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Schellscheidt primes Chivas

At Seton Hall, the treasured 65-year-old coach schooled Hernandez and Kljestan, who now put lessons to work in MLS playoffs.

October 28, 2006|Grahame L. Jones | Times Staff Writer

Any search for a soccer guru in the United States invariably ends at Seton Hall in South Orange, N.J., where Coach Manfred Schellscheidt has held sway for 18 years.

He's 65 now, but the German-born former U.S. national team and Olympic team coach is as influential as ever. Schellscheidt is the coach other coaches turn to for help and advice. They also turn to him for players.

Chivas USA is no exception.

Two of its starters -- defender Jason Hernandez and midfielder Sacha Kljestan -- were key players for Schellscheidt at Seton Hall and are now establishing themselves in Major League Soccer.

Both will be on the field Sunday when Chivas plays the Houston Dynamo in Game 2 of the MLS playoffs in Texas.

"Manfred is just a special person," Chivas Coach Bob Bradley said. "When it comes to soccer, he has such a solid idea of how the game works, how players need to develop and think and learn, how to put it all together.

"He's genuine as a person and in terms of his ability to look at the game and share his thoughts with players and teams. Any time you spend with him is just special."

In 2005, when Bradley coached the MetroStars (now the New York Red Bulls), he was looking for a promising defender. He found one in Hernandez and selected him in the MLS supplemental draft.

By 2006, Bradley was with Chivas and had the No. 1 pick in the draft. He traded it to the Red Bulls for Hernandez and the No. 5 pick and then used that pick to snap up Kljestan.

Just like that, Chivas USA had two players who this year helped turn the club from league doormat in its inaugural season to a playoff contender 12 months later.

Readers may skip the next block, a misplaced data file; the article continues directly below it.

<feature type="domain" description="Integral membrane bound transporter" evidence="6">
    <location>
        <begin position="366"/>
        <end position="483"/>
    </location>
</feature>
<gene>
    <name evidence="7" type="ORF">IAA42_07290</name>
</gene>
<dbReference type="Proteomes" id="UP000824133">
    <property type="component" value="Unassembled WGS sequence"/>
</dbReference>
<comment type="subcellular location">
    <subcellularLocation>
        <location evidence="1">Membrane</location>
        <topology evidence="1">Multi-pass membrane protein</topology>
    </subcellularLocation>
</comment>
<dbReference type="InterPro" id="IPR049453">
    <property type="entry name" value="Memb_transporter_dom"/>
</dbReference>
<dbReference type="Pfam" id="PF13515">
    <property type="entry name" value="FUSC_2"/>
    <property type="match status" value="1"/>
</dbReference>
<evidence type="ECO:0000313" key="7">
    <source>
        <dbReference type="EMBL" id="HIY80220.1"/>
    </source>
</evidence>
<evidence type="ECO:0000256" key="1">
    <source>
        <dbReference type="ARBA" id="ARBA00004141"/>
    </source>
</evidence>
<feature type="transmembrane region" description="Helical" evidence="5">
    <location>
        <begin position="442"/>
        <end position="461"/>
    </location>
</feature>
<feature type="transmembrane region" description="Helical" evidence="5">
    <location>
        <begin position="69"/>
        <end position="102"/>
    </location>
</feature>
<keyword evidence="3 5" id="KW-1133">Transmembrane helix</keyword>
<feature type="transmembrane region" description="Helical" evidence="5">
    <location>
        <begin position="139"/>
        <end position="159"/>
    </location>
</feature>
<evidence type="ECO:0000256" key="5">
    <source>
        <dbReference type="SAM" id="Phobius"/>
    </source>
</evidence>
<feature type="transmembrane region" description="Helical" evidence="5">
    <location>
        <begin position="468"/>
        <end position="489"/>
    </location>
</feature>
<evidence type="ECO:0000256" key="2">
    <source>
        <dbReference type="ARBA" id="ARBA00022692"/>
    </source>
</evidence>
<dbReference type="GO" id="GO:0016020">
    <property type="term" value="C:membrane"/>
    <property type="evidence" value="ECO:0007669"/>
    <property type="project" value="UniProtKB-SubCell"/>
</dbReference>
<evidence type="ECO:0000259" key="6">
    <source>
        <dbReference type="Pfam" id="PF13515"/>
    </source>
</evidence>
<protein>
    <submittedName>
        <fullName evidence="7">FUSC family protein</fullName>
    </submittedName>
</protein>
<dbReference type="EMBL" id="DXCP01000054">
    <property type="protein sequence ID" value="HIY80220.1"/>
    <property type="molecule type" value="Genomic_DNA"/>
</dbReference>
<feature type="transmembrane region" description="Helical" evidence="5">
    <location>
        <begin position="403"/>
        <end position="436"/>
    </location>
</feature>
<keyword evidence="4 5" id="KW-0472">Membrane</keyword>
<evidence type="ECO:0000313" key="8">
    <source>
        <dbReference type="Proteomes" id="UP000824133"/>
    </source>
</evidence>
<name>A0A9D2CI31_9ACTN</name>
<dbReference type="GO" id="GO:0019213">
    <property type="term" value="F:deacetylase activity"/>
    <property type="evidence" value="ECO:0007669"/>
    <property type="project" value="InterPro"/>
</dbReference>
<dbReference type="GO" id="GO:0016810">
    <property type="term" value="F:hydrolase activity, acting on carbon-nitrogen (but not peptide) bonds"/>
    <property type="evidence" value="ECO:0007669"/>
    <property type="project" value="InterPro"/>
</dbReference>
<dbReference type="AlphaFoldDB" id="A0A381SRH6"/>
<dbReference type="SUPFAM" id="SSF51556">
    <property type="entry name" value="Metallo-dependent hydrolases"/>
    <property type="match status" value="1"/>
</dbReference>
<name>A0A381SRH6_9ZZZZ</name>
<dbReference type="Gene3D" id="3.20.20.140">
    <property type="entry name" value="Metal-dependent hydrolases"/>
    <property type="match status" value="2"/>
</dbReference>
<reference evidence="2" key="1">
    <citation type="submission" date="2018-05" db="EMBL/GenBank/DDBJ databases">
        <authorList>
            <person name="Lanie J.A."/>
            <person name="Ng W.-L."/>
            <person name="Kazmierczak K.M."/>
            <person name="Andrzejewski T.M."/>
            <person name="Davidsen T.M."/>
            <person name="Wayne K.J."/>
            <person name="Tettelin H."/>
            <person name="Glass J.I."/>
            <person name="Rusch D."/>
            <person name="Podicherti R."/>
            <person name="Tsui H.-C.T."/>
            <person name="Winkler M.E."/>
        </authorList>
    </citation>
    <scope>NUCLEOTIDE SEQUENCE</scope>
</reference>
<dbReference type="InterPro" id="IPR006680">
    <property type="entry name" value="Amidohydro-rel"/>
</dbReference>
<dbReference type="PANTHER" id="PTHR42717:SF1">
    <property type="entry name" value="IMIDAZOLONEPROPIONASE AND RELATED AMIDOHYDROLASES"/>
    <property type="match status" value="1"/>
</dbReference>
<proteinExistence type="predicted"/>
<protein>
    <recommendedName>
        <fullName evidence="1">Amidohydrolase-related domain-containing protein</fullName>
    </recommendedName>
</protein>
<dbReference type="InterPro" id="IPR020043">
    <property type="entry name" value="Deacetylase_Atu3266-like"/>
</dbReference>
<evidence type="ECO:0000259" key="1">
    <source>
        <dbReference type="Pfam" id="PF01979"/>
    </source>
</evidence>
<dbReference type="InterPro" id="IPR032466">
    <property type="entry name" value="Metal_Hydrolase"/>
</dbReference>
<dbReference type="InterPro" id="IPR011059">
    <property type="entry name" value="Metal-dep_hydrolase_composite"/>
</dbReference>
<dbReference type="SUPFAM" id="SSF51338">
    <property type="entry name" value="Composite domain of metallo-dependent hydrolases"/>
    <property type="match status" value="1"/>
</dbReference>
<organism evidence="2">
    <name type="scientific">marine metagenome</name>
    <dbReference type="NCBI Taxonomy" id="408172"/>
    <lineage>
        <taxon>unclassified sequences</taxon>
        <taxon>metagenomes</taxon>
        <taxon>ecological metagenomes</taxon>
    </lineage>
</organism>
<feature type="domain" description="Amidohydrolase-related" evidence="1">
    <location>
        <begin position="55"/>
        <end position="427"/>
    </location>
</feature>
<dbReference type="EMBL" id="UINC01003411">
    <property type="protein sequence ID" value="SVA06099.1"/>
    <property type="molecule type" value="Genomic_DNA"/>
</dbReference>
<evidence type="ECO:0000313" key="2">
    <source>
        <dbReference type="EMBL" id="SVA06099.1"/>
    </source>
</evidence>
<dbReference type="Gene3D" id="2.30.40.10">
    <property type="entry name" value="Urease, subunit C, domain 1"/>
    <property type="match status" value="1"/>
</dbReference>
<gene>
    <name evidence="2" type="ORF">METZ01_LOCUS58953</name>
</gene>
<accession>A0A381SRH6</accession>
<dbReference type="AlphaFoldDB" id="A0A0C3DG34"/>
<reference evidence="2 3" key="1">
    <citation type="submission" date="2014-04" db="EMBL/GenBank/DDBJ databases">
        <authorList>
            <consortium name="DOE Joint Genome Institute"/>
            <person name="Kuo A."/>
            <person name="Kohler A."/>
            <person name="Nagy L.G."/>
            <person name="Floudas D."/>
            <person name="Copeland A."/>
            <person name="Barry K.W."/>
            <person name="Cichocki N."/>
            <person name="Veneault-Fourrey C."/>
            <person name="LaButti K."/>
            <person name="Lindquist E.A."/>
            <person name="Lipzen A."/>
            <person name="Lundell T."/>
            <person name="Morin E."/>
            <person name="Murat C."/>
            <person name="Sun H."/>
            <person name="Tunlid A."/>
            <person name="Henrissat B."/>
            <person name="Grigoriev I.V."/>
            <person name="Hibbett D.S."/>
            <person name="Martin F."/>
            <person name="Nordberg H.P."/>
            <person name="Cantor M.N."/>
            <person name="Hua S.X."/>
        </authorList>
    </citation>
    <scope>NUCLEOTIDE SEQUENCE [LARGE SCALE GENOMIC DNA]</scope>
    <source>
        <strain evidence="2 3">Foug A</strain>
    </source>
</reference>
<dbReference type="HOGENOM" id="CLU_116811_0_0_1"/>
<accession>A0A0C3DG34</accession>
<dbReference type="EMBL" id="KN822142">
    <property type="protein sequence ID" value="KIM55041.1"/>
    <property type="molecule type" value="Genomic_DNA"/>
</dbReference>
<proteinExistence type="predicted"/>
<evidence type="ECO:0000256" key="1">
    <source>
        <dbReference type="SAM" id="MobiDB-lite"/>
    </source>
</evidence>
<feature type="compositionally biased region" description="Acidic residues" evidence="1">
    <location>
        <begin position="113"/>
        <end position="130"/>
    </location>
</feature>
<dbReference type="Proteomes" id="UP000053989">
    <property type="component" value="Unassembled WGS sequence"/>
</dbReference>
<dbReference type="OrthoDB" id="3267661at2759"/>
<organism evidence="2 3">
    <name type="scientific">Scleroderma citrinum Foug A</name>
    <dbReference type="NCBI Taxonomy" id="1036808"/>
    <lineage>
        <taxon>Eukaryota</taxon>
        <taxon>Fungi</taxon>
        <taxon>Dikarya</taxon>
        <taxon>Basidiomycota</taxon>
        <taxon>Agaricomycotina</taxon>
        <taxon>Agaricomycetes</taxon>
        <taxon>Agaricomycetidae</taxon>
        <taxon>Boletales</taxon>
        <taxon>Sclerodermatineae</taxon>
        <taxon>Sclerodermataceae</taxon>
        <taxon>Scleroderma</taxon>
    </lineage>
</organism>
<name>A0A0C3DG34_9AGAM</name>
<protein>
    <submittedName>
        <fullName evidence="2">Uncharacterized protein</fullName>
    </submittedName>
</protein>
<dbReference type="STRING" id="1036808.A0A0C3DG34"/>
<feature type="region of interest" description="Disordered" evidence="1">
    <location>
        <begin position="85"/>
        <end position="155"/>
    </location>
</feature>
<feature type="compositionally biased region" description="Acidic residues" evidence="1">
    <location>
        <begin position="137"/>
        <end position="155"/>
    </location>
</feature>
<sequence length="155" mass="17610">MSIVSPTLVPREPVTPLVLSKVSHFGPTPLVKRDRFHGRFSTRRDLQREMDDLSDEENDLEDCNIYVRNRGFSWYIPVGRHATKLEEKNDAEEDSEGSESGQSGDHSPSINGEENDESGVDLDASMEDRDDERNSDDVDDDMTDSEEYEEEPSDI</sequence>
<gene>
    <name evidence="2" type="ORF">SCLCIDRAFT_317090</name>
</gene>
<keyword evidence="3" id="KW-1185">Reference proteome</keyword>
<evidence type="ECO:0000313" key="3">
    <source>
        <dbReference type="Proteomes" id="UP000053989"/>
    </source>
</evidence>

Both credit Schellscheidt for helping them.

"Manny, obviously, is a legend in U.S. soccer and college soccer," Hernandez said. "I can honestly say that the reason we went there was because of him ... the way he approaches the game, the way he emphasizes learning and playing the game right.

"He prepared Sacha and myself as well as possible to be ready for this league."

Kljestan, a former U.S. under-20 national team player from Huntington Beach, could have had his pick of any university but chose Seton Hall because of Schellscheidt.

"I learned a lot from him about passion for the game and being patient, learning the game and letting the game come to me," Kljestan said.

Hernandez, 23, is from Englewood, N.J., and was a four-year starter at Seton Hall. He played in only three games in his rookie MLS season but has played in 30 and started 25 this year for Chivas.

"Playing with guys like Carlos Llamosa and Claudio Suarez has helped me a lot," he said.

Kljestan, 21, was a three-year starter at Seton Hall. An attacking midfielder, he scored 20 goals and assisted on 28 others in 60 games for Schellscheidt but has had to change his style since turning pro.

"At Seton Hall, I was the one helping try to get the goals and set up the goals," Kljestan said. "On this team, I've had to learn to be more of a two-way midfielder. I think I've developed a better understanding of the overall game and of being able to play defensively as well as offensively."

Bradley put it a little differently.

"At Seton Hall, he was the player that made the plays that determined the outcome," Bradley said. "When you have a player like that, you give that player extra freedom. To use one of Manfred's phrases, Sacha was the one who was allowed to cheat."

In MLS, that came to an end.

"He's had to become a more honest player," Bradley said. "He's had to become a more two-way player. He has such a good feel for the game and such soccer intelligence that it was just a matter of establishing that we needed him to work both ways."

Kljestan has played in all 33 games and started 31 for Chivas and is one of three finalists, along with teammate Jonathan Bornstein and Real Salt Lake's Mehdi Ballouchy, for MLS rookie-of-the-year honors.

Said Kljestan: "A lot of credit goes to Bob for giving us a lot of confidence to just play and do what we can do and try to make things happen."

As for Bradley, it all traces back to Schellscheidt.

"We always talk about players," he said. "We don't always agree, but I value his opinion on soccer. I value his opinion in life. He's just that kind of person."

grahame.jones@latimes.com

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